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'67 (?) 67 Olympia Cremina!

Conventional wisdom says you can date a Cremina with the first two digits of the serial number. 


We're gonna go with that for now, in the absence of proven evidence to the contrary.  Olympia seems to have little interest in documenting it's own past, and has been little help with the "history" of their older machines.  


(But we're working on a hunch theory that the original distributor here in San Francisco, the legendary Thomas Cara, Ltd., had a stash of number plates THEY put on the Olympia machines they sold after they were converted to 110 volts for the US market.  You can see the "110" stamped over the European 220 voltage on this plate, which is typical of machines sold in the US during this era.  And the Cara sticker on the bottom, where the "updates" and maintenance over the years were undoubtedly done.  If there's any truth to this theory, more than one year of the early machines sold by Cara could have had "67" as the first two digits, regardless of the actual year of production.  At this point, it's just a wild theory though!  So, this is a "1967!")


Regardless, it's clearly an early model.  The cool  "orangey brown copperish" color paint was standard for the first few years.  And the case on this is really nice, with only a couple of small chips, and the usual "wear" around the upper edges where the stainless steel top fits down.  Aside from those minor blemishes, the paint job is still striking, and the original logo plate in perfect shape.  The stainless facia panel is as clean as we've ever seen on a Cremina (with the obvious exception of the "new old stock" machine we sold to a Professor at Cal Tech a few years ago!)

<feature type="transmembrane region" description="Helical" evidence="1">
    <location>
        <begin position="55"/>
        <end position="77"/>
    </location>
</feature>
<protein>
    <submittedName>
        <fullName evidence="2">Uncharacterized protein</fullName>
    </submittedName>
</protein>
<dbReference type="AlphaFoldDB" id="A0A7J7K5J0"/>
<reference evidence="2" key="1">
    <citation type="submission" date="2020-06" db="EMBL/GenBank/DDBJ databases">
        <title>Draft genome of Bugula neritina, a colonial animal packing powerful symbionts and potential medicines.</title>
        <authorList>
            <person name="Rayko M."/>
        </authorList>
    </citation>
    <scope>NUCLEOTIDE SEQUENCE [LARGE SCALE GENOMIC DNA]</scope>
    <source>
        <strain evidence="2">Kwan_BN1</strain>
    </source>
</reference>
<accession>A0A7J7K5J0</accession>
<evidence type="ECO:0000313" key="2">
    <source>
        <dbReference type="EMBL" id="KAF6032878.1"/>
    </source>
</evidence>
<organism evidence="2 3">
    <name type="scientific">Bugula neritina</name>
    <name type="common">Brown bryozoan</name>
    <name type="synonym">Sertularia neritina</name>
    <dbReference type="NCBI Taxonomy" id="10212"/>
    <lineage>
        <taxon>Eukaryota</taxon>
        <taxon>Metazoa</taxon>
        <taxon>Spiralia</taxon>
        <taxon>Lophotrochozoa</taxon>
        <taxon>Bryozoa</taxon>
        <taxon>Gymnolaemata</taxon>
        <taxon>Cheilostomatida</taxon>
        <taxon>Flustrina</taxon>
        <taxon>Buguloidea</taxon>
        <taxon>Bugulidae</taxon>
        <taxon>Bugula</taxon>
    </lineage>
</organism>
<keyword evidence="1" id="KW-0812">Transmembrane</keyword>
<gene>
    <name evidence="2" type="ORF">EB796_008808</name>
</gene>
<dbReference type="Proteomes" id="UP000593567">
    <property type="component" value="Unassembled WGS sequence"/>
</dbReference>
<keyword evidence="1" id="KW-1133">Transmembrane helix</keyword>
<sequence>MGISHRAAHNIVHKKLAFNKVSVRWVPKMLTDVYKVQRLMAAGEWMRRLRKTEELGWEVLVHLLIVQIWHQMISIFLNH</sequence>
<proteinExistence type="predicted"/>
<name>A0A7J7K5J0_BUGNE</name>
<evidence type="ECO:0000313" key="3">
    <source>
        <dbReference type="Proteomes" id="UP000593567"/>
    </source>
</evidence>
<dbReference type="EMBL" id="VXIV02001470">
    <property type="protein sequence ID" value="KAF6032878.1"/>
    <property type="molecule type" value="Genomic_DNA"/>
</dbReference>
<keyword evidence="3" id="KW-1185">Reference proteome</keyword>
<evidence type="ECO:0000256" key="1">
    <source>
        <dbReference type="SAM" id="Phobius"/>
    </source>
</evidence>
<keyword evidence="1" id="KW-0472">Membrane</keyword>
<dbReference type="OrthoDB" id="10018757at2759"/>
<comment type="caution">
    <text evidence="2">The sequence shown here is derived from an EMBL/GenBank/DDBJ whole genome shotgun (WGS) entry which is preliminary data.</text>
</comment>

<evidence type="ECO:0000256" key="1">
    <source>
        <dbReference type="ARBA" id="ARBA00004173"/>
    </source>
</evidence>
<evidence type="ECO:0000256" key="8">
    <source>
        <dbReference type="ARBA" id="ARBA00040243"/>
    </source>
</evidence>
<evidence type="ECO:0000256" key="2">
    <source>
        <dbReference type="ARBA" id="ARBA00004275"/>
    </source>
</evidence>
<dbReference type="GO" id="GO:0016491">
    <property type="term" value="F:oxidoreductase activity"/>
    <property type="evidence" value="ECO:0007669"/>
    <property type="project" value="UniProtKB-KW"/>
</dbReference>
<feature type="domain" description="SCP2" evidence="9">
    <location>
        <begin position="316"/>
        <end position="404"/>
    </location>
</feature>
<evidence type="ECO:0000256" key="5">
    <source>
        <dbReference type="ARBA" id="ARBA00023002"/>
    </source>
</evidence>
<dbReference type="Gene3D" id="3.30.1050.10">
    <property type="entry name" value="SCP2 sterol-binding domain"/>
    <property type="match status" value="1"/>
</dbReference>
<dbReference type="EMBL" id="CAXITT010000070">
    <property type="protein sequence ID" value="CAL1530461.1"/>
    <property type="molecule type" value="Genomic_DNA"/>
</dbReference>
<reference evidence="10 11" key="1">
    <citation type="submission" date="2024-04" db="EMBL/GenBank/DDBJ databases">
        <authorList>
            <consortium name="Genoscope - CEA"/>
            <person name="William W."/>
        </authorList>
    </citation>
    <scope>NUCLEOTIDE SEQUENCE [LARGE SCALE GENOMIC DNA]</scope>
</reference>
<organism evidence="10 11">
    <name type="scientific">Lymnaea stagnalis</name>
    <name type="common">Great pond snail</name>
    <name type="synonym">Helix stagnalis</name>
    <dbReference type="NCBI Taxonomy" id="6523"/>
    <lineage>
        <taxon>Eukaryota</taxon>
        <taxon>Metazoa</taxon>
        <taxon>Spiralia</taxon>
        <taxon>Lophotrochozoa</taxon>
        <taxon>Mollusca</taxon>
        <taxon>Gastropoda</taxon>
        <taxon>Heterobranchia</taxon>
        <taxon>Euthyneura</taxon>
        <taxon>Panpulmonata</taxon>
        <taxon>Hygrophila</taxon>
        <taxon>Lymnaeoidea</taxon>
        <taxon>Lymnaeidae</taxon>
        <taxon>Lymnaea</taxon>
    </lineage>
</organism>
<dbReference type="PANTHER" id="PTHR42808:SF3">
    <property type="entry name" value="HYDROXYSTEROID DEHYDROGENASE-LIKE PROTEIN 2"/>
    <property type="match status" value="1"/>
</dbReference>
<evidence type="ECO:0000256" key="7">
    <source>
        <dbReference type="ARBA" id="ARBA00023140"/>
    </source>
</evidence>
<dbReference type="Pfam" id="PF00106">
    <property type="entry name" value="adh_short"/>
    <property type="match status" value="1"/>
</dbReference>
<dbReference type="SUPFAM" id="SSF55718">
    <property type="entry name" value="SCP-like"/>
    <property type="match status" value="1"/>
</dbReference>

As mentioned, this has an updated stainless steel heating element (1982 era, which is a good thing) with a re-settable overheat button, and a new style steam valve.

The original power switch, like everything on this Cremina, is solid, and works flawlessly.


For a half century old espresso machine, it's pretty much in "Wow!" condition.  


Which is what your espresso geek friends will say when they see it in your kitchen.


So we'll let the pictures speak, and shut up, other than to say, yes, of course, we rebuilt the group with all new seals as usual.  And we "de-asbestosized" and descaled the boiler (still all brass this era.)  And set up the Olympia pressurestat using a gauge (right about 1.2 BAR, with a very narrow deadband.)  And cleaned and lubed everything that moves. 


We ended up paying a fortune for this one, so whoever gets it will too, ha!  But we decided we had to have it.  Creminas in this condition just aren't showing up anymore ("sigh.")  The days of patiently waiting to find a "bargain" are basically over.  Like finding an affordable house in San Francisco.  It's more likely you'll hit the lottery.  


The "flip side" of this dark situation is that Cremina owners can probabaly "get their money back," should they ever decide to sell.  Or the way things are going, even come out ahead!  But, why would they sell???  


We seem to have reached the vintage espresso machine as "investment" stage in the US.  Like a '67 Mustang.  Gonna take some getting used to.  But it is what it is.  Maybe it's time to get over "Cremina lust" and buy a... ?  What?  We know.  For those who have to have a Cremina, there's no subsitute.   


(So buy this one.) 


Comes with a double portafilter basket, and we'll throw in a pair of our vintage 1958 SF coffee house espresso cup and saucer sets.


(FYI, the basket size for Creminas are about .5mm smaller than a Pavoni, so be careful when buying a tamper!  You really need something like "48.5mm.")    Cheers!



'67 (?) 67 Olympia Cremina!

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